veg_garden_empty.jpgQ: I notice some gardeners turning over the soil in their veggie beds. Isn’t this the wrong time for that?

A: Actually, this can be the perfect time to work and amend the soil in parts of your vegetable beds (the ones that aren’t currently growing vegetables, of course!). Here are some of the reasons you might consider amending your vegetable bed now.

We’ve had a couple of articles on growing garlic in this blog:

If you’ve read these and are interested in growing garlic, you’ve learned that you’ll need to plant the cloves soon. Some gardeners plant as early as mid-September while others like to wait until some time in October (for most bulb planting, one accepted rule is to wait to plant until after the first hard freeze but before the ground freezes). So if you’re going to be planting this fall, you won’t have the chance to amend your soil later this year or early next spring. Now is a good time because you will then have a few weeks for the soil to settle and for the amendment to start breaking down and improving the soil structure.

Free Time!
If you just happen to have the time to amend your soil now, then that can be another perfect reason to do it! It’s amazing how quickly our gardening time fills in the fall (especially if you’re planting flower bulbs!) or in the spring (all gardeners know what I’m talking about, don’t they?). If you do amend now and aren’t going to be planting anything in the area, go ahead and mulch when you are finished. We still have a few weeks of warm temperatures, and mulching will discourage any new weeds at this point, as well as when the soil starts warming up next spring.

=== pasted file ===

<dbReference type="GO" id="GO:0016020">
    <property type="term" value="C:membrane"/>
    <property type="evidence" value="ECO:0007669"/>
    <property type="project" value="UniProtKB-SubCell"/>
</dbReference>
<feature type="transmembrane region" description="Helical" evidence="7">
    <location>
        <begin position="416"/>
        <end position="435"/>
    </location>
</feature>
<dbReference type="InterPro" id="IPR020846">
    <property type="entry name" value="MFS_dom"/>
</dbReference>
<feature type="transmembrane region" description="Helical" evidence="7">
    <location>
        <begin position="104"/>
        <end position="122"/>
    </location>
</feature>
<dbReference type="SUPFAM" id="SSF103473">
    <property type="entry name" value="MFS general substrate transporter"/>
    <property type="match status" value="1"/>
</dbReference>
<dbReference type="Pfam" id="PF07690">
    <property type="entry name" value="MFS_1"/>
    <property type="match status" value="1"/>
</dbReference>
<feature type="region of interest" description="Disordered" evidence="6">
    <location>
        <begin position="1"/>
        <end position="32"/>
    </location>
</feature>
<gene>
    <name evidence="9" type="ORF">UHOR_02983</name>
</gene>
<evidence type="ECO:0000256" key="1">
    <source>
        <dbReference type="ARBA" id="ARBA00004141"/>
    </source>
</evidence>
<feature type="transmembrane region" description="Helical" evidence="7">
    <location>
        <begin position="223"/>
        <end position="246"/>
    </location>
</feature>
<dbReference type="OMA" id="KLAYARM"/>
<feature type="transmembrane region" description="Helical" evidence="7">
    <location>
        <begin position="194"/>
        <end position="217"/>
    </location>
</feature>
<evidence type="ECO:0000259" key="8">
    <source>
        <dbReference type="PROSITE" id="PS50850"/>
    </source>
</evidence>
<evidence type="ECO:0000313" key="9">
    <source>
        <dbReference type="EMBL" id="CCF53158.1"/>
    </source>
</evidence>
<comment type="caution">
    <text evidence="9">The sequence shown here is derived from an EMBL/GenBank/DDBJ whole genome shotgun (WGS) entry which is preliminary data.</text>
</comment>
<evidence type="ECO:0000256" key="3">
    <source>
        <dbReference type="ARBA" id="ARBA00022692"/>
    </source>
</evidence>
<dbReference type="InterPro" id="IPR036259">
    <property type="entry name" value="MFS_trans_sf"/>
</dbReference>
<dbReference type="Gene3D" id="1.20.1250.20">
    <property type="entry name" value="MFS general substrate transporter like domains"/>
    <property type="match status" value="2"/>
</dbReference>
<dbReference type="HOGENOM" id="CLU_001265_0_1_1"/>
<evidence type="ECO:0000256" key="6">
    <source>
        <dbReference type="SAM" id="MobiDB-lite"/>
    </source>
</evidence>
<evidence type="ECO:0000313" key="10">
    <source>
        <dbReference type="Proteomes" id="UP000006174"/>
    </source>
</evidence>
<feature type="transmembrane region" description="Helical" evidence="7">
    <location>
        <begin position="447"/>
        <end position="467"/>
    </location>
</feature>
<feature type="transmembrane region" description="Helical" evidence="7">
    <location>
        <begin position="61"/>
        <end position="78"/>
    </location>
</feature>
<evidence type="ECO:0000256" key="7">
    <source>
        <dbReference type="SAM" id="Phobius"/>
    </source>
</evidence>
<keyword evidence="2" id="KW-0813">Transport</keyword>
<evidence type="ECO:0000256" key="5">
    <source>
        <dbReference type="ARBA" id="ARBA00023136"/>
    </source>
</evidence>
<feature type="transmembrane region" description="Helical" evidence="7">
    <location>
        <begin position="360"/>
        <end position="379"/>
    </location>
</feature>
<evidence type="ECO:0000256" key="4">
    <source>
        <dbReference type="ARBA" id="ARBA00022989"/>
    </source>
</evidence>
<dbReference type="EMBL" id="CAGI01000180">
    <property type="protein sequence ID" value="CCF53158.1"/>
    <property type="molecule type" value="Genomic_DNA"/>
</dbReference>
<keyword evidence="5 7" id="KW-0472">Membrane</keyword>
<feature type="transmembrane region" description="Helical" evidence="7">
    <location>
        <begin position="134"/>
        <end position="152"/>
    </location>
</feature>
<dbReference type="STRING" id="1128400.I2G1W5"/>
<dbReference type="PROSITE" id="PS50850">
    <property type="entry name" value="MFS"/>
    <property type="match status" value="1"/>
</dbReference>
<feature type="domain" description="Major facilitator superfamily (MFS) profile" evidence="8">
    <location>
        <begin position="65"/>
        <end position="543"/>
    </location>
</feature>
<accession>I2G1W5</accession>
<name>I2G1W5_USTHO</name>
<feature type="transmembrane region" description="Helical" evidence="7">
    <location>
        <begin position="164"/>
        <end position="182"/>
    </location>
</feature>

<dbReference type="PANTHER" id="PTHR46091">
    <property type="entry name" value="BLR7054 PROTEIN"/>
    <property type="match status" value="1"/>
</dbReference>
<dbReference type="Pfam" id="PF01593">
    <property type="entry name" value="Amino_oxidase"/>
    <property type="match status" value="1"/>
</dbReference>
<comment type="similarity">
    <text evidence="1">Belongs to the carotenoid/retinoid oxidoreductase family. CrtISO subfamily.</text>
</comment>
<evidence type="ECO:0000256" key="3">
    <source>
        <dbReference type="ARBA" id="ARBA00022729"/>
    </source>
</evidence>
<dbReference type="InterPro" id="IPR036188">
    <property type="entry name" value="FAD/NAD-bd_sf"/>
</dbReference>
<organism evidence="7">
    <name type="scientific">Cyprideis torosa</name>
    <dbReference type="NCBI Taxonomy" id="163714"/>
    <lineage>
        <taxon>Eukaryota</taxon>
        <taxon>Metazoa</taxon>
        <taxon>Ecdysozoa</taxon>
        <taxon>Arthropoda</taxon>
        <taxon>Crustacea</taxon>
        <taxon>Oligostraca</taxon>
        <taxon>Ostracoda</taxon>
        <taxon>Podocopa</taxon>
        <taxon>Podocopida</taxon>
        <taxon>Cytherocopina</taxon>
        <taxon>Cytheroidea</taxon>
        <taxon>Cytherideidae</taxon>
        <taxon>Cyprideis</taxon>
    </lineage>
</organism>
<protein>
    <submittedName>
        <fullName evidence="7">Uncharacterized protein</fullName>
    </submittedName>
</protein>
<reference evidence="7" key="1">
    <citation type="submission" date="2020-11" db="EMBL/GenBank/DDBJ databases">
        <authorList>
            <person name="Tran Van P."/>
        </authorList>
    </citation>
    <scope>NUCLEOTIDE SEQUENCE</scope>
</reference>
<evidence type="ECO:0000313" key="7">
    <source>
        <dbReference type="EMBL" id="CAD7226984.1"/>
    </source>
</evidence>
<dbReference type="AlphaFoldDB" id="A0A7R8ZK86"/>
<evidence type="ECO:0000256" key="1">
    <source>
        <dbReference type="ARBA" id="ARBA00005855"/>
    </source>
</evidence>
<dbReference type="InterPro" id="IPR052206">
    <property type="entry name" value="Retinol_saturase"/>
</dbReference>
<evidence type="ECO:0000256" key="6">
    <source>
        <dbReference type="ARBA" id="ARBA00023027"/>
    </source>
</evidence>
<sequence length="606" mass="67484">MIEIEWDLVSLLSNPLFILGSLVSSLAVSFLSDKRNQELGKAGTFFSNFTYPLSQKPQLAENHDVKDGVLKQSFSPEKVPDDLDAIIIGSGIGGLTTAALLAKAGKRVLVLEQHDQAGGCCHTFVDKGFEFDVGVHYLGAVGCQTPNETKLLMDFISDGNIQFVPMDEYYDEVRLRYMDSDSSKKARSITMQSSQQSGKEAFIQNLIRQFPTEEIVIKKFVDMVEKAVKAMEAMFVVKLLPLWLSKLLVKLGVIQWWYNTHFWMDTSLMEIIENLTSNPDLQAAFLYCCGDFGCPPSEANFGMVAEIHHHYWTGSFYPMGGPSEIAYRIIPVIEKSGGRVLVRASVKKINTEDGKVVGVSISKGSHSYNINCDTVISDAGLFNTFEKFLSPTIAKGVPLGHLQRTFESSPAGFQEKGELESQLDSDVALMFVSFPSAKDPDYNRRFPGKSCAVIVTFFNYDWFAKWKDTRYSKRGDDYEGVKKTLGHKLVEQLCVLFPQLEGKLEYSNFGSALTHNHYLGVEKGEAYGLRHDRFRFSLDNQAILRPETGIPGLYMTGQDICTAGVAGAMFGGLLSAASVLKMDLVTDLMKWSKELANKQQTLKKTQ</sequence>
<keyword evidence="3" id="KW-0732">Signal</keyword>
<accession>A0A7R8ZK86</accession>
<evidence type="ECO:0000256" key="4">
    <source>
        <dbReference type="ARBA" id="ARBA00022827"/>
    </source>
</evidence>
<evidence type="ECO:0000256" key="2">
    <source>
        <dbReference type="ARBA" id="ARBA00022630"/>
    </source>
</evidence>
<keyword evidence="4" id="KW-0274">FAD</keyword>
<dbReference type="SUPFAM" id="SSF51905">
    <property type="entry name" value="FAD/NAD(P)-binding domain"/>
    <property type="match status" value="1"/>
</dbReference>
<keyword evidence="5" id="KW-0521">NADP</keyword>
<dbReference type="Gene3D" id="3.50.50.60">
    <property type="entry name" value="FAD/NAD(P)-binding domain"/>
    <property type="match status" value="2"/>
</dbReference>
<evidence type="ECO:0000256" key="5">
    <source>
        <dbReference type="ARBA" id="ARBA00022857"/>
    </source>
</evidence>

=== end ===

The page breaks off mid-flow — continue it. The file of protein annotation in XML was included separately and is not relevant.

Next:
Available Amendment Material
Finally, another reason to amend now could be that you have an ample supply of compost or other good amending material available at this very moment. Soon you’ll be needing some of that room in the compost bin for your shredded fall leaves; they’re coming sooner than any of us would like to admit. So if your bin is full of good, ready-to-go compost, then go ahead and get it worked into your beds.

So feel free to amend your vacant vegetable beds now. Then come spring, all you’ll need to do is work in the correct amount of fertilizer (since soil amendments generally only improve soil texture and don’t add much nutrition).

Contributed by Carey Harrington, Certified Colorado Gardener